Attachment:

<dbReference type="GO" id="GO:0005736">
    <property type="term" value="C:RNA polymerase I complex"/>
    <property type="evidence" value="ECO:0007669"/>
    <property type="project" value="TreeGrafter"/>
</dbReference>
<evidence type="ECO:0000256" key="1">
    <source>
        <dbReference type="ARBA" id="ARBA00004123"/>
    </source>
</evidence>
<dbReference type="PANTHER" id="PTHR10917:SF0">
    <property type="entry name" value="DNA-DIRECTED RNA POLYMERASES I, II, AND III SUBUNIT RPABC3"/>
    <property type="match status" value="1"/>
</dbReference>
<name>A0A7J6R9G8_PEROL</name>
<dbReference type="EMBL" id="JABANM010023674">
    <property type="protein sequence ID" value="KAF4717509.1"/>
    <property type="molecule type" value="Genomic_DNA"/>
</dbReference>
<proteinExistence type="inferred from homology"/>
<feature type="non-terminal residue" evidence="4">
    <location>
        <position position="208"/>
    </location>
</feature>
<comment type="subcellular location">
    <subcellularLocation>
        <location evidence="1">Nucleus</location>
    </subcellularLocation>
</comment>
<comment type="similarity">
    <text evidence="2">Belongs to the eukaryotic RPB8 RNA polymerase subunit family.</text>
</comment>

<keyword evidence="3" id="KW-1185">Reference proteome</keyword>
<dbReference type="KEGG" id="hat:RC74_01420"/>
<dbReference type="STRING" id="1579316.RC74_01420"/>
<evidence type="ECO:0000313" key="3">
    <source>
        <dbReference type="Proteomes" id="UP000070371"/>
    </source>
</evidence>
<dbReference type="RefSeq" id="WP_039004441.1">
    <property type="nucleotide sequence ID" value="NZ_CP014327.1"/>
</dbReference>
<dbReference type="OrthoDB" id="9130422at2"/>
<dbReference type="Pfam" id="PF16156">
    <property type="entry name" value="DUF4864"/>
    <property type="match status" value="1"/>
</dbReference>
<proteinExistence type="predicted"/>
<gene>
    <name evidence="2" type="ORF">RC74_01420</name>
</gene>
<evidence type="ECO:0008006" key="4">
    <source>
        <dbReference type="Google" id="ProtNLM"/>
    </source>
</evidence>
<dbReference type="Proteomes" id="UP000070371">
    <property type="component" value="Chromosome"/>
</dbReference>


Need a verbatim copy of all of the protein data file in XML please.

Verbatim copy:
<dbReference type="GO" id="GO:0005736">
    <property type="term" value="C:RNA polymerase I complex"/>
    <property type="evidence" value="ECO:0007669"/>
    <property type="project" value="TreeGrafter"/>
</dbReference>
<evidence type="ECO:0000256" key="1">
    <source>
        <dbReference type="ARBA" id="ARBA00004123"/>
    </source>
</evidence>
<dbReference type="PANTHER" id="PTHR10917:SF0">
    <property type="entry name" value="DNA-DIRECTED RNA POLYMERASES I, II, AND III SUBUNIT RPABC3"/>
    <property type="match status" value="1"/>
</dbReference>
<name>A0A7J6R9G8_PEROL</name>
<dbReference type="EMBL" id="JABANM010023674">
    <property type="protein sequence ID" value="KAF4717509.1"/>
    <property type="molecule type" value="Genomic_DNA"/>
</dbReference>
<proteinExistence type="inferred from homology"/>
<feature type="non-terminal residue" evidence="4">
    <location>
        <position position="208"/>
    </location>
</feature>
<comment type="subcellular location">
    <subcellularLocation>
        <location evidence="1">Nucleus</location>
    </subcellularLocation>
</comment>
<comment type="similarity">
    <text evidence="2">Belongs to the eukaryotic RPB8 RNA polymerase subunit family.</text>
</comment>

<keyword evidence="3" id="KW-1185">Reference proteome</keyword>
<dbReference type="KEGG" id="hat:RC74_01420"/>
<dbReference type="STRING" id="1579316.RC74_01420"/>
<evidence type="ECO:0000313" key="3">
    <source>
        <dbReference type="Proteomes" id="UP000070371"/>
    </source>
</evidence>
<dbReference type="RefSeq" id="WP_039004441.1">
    <property type="nucleotide sequence ID" value="NZ_CP014327.1"/>
</dbReference>
<dbReference type="OrthoDB" id="9130422at2"/>
<dbReference type="Pfam" id="PF16156">
    <property type="entry name" value="DUF4864"/>
    <property type="match status" value="1"/>
</dbReference>
<proteinExistence type="predicted"/>
<gene>
    <name evidence="2" type="ORF">RC74_01420</name>
</gene>
<evidence type="ECO:0008006" key="4">
    <source>
        <dbReference type="Google" id="ProtNLM"/>
    </source>
</evidence>
<dbReference type="Proteomes" id="UP000070371">
    <property type="component" value="Chromosome"/>
</dbReference>